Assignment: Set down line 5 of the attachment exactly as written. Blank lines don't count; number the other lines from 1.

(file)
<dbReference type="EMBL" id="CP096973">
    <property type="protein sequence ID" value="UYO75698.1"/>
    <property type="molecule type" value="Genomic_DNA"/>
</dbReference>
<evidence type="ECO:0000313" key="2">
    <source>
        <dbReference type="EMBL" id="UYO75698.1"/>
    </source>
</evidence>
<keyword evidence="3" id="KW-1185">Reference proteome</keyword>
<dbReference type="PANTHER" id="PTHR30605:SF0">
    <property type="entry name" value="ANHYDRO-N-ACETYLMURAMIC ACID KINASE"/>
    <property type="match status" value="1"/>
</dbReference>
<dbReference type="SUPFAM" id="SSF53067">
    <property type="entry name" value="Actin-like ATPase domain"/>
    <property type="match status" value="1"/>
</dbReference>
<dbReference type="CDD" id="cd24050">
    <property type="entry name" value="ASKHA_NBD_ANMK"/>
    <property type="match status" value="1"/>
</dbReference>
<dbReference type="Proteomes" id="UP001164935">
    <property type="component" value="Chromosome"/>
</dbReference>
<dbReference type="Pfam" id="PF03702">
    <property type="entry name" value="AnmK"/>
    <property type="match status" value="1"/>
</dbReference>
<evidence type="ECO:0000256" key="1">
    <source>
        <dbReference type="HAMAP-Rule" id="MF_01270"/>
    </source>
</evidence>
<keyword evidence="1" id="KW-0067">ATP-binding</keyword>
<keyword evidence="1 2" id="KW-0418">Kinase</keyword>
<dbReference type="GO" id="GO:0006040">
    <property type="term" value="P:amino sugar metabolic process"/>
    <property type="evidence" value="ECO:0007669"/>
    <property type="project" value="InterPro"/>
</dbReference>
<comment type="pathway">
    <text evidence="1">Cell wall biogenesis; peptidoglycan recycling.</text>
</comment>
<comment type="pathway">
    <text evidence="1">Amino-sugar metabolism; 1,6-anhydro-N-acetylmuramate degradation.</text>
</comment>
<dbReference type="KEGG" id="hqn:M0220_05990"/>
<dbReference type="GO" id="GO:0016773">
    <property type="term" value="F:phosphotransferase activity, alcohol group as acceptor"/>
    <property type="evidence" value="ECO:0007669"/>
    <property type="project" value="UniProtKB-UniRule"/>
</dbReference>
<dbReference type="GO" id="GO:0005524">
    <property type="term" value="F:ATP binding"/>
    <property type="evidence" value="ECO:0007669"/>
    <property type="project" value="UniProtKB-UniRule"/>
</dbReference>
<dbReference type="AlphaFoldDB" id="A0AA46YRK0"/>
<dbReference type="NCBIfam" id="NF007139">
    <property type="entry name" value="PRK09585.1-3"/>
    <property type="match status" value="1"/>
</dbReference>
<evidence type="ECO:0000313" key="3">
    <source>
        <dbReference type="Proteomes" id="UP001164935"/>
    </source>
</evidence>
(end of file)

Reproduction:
<evidence type="ECO:0000313" key="2">